Bell v. Bureau of Driver Licensing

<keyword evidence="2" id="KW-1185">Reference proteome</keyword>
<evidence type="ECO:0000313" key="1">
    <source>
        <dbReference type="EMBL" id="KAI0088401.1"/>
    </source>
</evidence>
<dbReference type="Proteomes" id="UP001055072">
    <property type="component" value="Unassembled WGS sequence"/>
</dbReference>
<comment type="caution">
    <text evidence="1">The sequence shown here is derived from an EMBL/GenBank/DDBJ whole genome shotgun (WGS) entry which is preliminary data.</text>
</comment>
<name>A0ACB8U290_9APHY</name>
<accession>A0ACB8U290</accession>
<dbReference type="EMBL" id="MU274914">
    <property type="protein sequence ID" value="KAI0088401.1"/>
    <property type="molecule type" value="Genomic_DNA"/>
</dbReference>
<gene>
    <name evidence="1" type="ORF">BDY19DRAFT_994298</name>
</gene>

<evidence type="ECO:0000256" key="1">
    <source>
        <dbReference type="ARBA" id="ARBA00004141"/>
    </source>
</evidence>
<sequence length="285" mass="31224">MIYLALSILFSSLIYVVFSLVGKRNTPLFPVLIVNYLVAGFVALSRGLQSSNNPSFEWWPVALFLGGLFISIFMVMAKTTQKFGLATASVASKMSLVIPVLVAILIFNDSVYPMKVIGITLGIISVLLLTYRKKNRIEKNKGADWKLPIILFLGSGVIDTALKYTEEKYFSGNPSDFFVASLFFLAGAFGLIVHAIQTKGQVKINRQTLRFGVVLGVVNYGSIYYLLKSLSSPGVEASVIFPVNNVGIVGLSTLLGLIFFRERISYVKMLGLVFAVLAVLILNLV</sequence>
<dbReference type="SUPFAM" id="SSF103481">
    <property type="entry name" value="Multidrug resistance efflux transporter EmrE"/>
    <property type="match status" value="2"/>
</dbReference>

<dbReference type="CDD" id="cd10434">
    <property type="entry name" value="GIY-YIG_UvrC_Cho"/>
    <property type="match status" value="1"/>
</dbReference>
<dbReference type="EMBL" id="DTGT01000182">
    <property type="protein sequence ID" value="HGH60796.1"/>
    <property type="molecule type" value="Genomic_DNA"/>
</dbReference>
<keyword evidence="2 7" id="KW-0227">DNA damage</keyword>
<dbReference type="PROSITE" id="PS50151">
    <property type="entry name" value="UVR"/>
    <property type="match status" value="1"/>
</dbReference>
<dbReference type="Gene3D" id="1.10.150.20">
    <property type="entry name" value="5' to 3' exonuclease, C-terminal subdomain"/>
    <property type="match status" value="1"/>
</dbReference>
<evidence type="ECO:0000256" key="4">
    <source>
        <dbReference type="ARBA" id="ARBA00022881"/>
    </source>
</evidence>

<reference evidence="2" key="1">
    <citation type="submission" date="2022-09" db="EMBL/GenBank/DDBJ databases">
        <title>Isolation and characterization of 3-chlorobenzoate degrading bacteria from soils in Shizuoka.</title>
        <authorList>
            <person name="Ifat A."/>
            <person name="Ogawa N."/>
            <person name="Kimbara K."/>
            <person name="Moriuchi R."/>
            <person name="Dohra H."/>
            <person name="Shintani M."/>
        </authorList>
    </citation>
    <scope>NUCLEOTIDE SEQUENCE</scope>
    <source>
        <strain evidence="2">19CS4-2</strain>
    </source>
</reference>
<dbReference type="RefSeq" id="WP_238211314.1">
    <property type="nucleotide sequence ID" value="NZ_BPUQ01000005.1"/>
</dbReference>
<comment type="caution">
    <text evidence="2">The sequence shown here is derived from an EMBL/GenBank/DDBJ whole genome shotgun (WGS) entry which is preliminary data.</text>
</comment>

In 2011, while driving home from a funeral reception, Appellee William Bell crossed the center line of a road and struck another vehicle. A woman was killed as a result of the impact. Following trial, Bell was convicted of driving under the influence of alcohol or a controlled substance-bac.16+, homicide by vehicle while DUI, and homicide by vehicle, In this appeal, the Supreme Court addressed questions of whether convictions for homicide by vehicle and homicide by vehicle while driving under the influence (DUI) merged for operating privilege suspension purposes under the Vehicle Code, and, more generally, whether the criminal doctrine of merger was applicable to the collateral civil consequences which flow from merged, underlying criminal convictions. The Court held that the Commonwealth Court improperly found the criminal doctrine of merger was applicable in the civil arena of operating privilege suspensions under 75 Pa.C.S. sections 1532(a), (a.1). Accordingly, the Supreme Court reversed. View "Bell v. Bureau of Driver Licensing" on Justia Law